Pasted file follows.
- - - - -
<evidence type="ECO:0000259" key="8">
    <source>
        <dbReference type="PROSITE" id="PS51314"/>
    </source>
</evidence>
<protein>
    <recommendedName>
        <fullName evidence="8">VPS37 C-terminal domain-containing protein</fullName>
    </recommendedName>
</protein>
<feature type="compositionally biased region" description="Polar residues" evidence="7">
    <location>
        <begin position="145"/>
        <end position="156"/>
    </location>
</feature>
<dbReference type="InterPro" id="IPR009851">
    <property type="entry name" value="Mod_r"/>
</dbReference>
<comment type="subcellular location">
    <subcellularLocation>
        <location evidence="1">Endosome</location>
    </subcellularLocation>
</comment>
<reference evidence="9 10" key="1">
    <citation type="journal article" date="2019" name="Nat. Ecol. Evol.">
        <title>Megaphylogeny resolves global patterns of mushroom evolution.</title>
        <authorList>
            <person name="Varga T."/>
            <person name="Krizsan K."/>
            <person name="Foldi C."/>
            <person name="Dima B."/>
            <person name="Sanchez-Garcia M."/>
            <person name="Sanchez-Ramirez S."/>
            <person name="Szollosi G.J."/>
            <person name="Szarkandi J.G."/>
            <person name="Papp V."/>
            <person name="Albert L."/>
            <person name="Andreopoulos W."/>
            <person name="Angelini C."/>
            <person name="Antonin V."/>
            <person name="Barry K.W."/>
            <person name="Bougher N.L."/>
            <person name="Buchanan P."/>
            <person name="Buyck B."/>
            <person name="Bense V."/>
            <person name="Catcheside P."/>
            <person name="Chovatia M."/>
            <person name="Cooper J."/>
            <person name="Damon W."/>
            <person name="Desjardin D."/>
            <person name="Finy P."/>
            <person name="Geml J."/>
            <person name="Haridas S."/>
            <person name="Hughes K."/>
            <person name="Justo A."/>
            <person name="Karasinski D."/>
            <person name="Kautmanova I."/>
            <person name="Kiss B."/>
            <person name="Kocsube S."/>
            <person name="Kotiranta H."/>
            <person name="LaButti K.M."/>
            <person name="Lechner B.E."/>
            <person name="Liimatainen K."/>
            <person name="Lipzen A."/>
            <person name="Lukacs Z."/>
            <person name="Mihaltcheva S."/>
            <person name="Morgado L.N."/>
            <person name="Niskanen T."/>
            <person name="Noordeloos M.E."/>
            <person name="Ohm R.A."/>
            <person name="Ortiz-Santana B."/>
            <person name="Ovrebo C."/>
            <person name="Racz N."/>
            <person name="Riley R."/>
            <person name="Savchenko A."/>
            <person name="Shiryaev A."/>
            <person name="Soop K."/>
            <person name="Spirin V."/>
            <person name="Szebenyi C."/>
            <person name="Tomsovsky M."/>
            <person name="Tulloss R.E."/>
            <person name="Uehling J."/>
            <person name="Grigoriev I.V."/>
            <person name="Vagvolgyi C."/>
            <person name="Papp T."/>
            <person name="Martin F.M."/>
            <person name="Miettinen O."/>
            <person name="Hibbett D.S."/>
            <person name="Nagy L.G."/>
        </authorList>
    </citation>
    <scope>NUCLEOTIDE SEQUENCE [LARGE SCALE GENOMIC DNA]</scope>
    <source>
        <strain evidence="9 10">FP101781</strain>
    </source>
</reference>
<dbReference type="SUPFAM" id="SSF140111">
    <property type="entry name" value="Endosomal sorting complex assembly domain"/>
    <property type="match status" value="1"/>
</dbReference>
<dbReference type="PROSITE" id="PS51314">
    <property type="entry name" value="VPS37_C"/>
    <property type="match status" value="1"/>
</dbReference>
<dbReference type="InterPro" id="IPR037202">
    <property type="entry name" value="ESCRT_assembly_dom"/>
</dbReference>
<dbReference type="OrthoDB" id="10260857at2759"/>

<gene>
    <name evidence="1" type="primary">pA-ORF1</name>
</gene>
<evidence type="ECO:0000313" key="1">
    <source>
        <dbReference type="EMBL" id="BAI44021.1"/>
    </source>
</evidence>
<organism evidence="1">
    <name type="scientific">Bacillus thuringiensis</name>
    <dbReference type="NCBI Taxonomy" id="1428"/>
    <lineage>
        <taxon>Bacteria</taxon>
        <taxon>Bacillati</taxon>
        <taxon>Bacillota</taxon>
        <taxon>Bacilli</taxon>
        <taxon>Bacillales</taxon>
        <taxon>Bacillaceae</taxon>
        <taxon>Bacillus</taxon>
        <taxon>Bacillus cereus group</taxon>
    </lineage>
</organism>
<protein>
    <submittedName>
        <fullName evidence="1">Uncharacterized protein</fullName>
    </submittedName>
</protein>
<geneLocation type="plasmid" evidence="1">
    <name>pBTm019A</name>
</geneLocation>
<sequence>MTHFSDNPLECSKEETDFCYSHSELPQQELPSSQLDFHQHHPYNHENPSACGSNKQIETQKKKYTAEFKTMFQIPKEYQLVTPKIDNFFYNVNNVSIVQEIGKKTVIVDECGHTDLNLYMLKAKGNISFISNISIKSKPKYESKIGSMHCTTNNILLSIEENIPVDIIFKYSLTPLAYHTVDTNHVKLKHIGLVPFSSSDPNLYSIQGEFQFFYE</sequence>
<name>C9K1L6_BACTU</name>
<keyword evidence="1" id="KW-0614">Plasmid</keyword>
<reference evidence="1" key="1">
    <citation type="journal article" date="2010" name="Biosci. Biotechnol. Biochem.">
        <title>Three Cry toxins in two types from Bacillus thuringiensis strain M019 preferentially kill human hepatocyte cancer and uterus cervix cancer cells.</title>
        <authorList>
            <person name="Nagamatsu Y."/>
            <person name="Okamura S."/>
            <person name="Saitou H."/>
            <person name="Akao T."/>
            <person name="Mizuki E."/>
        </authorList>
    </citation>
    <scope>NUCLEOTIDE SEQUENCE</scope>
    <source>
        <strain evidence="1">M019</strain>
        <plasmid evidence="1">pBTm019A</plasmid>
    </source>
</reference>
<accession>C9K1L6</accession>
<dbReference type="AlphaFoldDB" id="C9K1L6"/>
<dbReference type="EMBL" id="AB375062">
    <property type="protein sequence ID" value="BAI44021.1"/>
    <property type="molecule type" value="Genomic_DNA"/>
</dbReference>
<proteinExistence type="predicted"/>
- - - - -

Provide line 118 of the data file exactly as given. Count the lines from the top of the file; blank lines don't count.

<organism evidence="1">